What's an operating system?
The operating system is the piece of software that sits between the hardware and the running programs; its *only* job is to share the hardware among those programs. Its importance is overshadowed only by its lack of glamor.
Some companies have produced operating systems, bundled them up with a bunch of other software like graphical user interfaces, web-browsers, and games nobody wants to play, and marketed them with pretentious names like "Windows 8 Professional" and "OS X Yosemite". Due to their prevalence, this is what most people think of when they hear "operating system", but the fact is that the operating system itself, often called the *kernel*, is really a very small corner of what they're selling.
Note that picking an operating system can limit your software choices: programs compiled for Windows won't necessarily run on OS X or Linux or FreeBSD and vice versa.
Linux is an open-source POSIX-compatible operating system. Wikipedia has good descriptions, but shortly, open source means you can download and modify its source code; POSIX-compatible means it complies with rules that define a modern UNIX-y system.
The existence of the POSIX standard implies the existence of other UNIX-y operating systems besides Linux, and this is true. I will not recount the history of UNIX here (Wikipedia has an article); suffice it to say that there now exist two main families: Linux and BSD; though a third, Solaris, stubbornly refuses to go away.
The BSD family includes FreeBSD, OpenBSD, NetBSD, DragonflyBSD, and others. "BSD" stands for Berkeley Software Distribution, as it came out of UC Berkeley in the 70s.
Solaris was originally produced by Sun Microsystems, which has since been bought by Oracle. As far as I know, it's still alive; an open-source relative exists under the name OpenSolaris.
As mentioned previously, Linux is just an operating system, so where does one get all of the other software one might want to use on a Linux system?
Digression: installing software
Most of the software you'll use on Linux is publicly released as source code rather than compiled, binary executables. Absent any other facilities, if you want to install a piece of software, you'd download the source code and compile it yourself.
gcc on every file you download isn't practical,
especially when a single program comprises a few hundred (or thousand or
hundreds of thousands) of files. Fortunately, as this is a tedious,
repetitive, mechanical task, people have written software to do this for you; of
these, GNU make is the most common. It
has a bunch of other features that make it pretty awesome for compiling
programs and, indeed, other tasks as well.
In the simplest case, you'd download the source code, uncompress it, and let GNU make have its way with it:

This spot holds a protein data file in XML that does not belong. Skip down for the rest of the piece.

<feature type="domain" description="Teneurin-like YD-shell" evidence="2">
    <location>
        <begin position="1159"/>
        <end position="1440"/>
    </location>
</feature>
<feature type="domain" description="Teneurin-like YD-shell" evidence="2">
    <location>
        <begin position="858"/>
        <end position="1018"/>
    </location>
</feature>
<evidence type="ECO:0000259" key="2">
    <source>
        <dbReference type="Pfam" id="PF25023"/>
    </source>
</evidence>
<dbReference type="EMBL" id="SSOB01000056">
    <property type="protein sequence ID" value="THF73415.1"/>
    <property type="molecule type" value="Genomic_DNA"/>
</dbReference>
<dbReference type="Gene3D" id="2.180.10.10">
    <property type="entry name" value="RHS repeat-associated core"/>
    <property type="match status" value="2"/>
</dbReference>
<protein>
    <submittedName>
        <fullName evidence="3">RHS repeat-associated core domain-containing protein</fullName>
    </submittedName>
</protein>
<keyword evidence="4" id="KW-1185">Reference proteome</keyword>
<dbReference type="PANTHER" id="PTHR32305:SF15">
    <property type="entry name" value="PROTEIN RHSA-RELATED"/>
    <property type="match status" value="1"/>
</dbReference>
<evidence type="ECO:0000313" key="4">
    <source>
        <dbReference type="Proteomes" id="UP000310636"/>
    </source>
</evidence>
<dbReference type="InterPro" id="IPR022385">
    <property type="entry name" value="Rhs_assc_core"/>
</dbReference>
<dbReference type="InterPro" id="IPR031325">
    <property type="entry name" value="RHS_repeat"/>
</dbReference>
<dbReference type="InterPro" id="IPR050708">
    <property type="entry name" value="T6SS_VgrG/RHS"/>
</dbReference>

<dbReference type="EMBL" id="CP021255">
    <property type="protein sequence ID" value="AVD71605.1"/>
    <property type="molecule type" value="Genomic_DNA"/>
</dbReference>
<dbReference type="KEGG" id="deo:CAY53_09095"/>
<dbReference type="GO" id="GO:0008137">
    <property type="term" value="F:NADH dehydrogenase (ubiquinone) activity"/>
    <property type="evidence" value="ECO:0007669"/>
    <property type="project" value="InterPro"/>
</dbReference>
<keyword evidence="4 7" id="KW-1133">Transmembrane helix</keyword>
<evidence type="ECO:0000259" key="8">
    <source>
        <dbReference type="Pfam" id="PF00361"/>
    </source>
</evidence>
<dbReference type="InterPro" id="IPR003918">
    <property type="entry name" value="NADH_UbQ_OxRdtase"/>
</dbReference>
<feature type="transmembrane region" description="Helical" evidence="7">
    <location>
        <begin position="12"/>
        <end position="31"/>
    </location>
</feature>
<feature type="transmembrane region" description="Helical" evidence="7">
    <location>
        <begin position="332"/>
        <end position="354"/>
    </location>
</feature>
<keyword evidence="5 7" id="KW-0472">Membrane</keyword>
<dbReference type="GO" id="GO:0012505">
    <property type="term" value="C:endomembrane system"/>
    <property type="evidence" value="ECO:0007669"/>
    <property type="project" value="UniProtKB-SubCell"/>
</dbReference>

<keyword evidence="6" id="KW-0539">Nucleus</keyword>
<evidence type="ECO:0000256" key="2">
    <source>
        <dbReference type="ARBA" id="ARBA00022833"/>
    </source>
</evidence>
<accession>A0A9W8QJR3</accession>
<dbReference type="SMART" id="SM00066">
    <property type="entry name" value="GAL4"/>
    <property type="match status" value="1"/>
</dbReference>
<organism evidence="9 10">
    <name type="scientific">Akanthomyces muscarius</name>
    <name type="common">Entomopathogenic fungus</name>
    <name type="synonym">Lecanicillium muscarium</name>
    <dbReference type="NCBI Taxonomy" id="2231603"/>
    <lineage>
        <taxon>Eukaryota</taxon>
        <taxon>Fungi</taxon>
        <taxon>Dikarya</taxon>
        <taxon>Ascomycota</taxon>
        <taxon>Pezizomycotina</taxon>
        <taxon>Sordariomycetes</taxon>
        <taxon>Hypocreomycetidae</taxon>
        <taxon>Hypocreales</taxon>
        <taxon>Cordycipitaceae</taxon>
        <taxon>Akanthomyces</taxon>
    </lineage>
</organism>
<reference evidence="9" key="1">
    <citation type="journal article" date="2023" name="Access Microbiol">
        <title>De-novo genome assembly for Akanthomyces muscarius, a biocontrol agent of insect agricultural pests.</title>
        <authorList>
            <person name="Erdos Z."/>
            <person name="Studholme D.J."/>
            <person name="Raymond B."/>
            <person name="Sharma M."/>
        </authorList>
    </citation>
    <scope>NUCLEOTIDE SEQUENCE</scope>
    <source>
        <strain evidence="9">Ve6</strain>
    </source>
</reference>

$ wget http://www.example.com/blargh-1.0.2.tar.gz $ tar -zxf blargh-1.0.2.tar.gz $ cd blargh-1.0.2 $ make
make is run with no arguments, it usually compiles the software.
Makefile authors usually include an additional *target* that installs the
software in an appropriate place on your system. Because this "appropriate
place" is usually a system directory like
/usr, you typically need to be
root to perform the operation:
$ sudo make install
Authors of open-source software frequently want their programs to work on a
variety of operating systems (not just Linux!) and other operating systems
often have different ways of doing things that affect how a program must be
compiled (for instance, the cryptography library might be stored in a
different location in the filesystem). Unfortunately,
make has difficulty
dealing with these variances. Therefore, unsurprisingly, people have written
software that *can* deal with these variances: it scours the system to
discover the variances and then generates the Makefile that is then read by
make. So now the build process looks something like this:
$ ./configure $ make $ sudo make install
Except even this leaves something to be desired. Why make every user of a piece of software download the source and compile it themselves when they're all going to be producing the exact same resultant compiled binaries? This is where operating system *distributions* come into play.
What's a distribution?
A distribution, of which there are a huge number (see Links below), is primarily defined by the install media, the set of compiled software one can install, and the means by which one installs it. Historically, distributions have also been differentiated by the software that sets up the system when it's turned on, but that is becoming less of a factor these days (some would say to the detriment of many).
When I say, "the means by which one installs it", I'm referring to how the compiled software (which may comprise many separate files) is packaged up into a single archive so that people can conveniently download it. Once downloaded, the files in the archive will need to be extracted and moved to appropriate places in the filesystem. There are different ways one can orchestrate this process; the two most prevalent are "rpm" and "deb". Distributions using rpm-format packages include RedHat, Fedora, and CentOS; distributions using deb-format packages include Debian, Ubuntu, and Linux Mint.
(Aside: some distributions don't produce precompiled packages---these are called "source distributions", which differentiates them from distributions that primarily distribute binary packages---and chief among the Linux-based source distributions is Gentoo, which took its inspiration from the FreeBSD ports system. Ironically, FreeBSD has since gravitated towards a binary distribution model. There are also distributions that mix the two; Arch Linux is a good example of this.)
DistroWatch follows the absurd number of open-source operating system distributions, including non-Linux distributions, too.